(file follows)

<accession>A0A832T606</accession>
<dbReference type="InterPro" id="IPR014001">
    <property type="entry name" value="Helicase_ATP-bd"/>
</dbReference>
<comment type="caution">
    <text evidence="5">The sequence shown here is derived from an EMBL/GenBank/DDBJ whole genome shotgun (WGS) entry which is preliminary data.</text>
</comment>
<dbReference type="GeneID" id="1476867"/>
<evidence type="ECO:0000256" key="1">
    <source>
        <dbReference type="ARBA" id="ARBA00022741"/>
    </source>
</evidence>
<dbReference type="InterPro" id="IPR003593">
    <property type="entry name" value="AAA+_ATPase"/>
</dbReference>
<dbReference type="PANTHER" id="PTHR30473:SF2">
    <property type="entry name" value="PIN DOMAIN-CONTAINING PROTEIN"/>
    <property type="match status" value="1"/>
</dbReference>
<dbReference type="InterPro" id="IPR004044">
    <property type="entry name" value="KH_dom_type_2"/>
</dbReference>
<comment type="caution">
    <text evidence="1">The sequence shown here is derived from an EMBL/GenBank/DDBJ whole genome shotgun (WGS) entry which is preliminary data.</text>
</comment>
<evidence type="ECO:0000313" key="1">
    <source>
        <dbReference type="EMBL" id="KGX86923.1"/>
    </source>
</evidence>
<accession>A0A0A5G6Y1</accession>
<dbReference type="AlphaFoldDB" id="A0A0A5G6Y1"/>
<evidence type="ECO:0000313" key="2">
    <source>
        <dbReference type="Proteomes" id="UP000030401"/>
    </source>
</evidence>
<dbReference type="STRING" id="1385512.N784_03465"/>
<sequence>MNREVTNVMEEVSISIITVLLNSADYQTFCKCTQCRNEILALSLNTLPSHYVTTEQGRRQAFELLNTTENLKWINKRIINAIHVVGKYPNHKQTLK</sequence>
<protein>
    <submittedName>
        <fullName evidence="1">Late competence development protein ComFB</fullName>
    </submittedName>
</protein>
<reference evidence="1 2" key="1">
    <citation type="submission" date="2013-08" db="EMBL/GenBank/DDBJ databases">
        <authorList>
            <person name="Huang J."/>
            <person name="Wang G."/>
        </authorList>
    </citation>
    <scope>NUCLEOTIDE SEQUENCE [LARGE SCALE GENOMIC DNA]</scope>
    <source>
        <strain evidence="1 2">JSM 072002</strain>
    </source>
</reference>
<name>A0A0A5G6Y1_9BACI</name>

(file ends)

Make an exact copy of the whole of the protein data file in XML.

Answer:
<accession>A0A832T606</accession>
<dbReference type="InterPro" id="IPR014001">
    <property type="entry name" value="Helicase_ATP-bd"/>
</dbReference>
<comment type="caution">
    <text evidence="5">The sequence shown here is derived from an EMBL/GenBank/DDBJ whole genome shotgun (WGS) entry which is preliminary data.</text>
</comment>
<dbReference type="GeneID" id="1476867"/>
<evidence type="ECO:0000256" key="1">
    <source>
        <dbReference type="ARBA" id="ARBA00022741"/>
    </source>
</evidence>
<dbReference type="InterPro" id="IPR003593">
    <property type="entry name" value="AAA+_ATPase"/>
</dbReference>
<dbReference type="PANTHER" id="PTHR30473:SF2">
    <property type="entry name" value="PIN DOMAIN-CONTAINING PROTEIN"/>
    <property type="match status" value="1"/>
</dbReference>
<dbReference type="InterPro" id="IPR004044">
    <property type="entry name" value="KH_dom_type_2"/>
</dbReference>
<comment type="caution">
    <text evidence="1">The sequence shown here is derived from an EMBL/GenBank/DDBJ whole genome shotgun (WGS) entry which is preliminary data.</text>
</comment>
<evidence type="ECO:0000313" key="1">
    <source>
        <dbReference type="EMBL" id="KGX86923.1"/>
    </source>
</evidence>
<accession>A0A0A5G6Y1</accession>
<dbReference type="AlphaFoldDB" id="A0A0A5G6Y1"/>
<evidence type="ECO:0000313" key="2">
    <source>
        <dbReference type="Proteomes" id="UP000030401"/>
    </source>
</evidence>
<dbReference type="STRING" id="1385512.N784_03465"/>
<sequence>MNREVTNVMEEVSISIITVLLNSADYQTFCKCTQCRNEILALSLNTLPSHYVTTEQGRRQAFELLNTTENLKWINKRIINAIHVVGKYPNHKQTLK</sequence>
<protein>
    <submittedName>
        <fullName evidence="1">Late competence development protein ComFB</fullName>
    </submittedName>
</protein>
<reference evidence="1 2" key="1">
    <citation type="submission" date="2013-08" db="EMBL/GenBank/DDBJ databases">
        <authorList>
            <person name="Huang J."/>
            <person name="Wang G."/>
        </authorList>
    </citation>
    <scope>NUCLEOTIDE SEQUENCE [LARGE SCALE GENOMIC DNA]</scope>
    <source>
        <strain evidence="1 2">JSM 072002</strain>
    </source>
</reference>
<name>A0A0A5G6Y1_9BACI</name>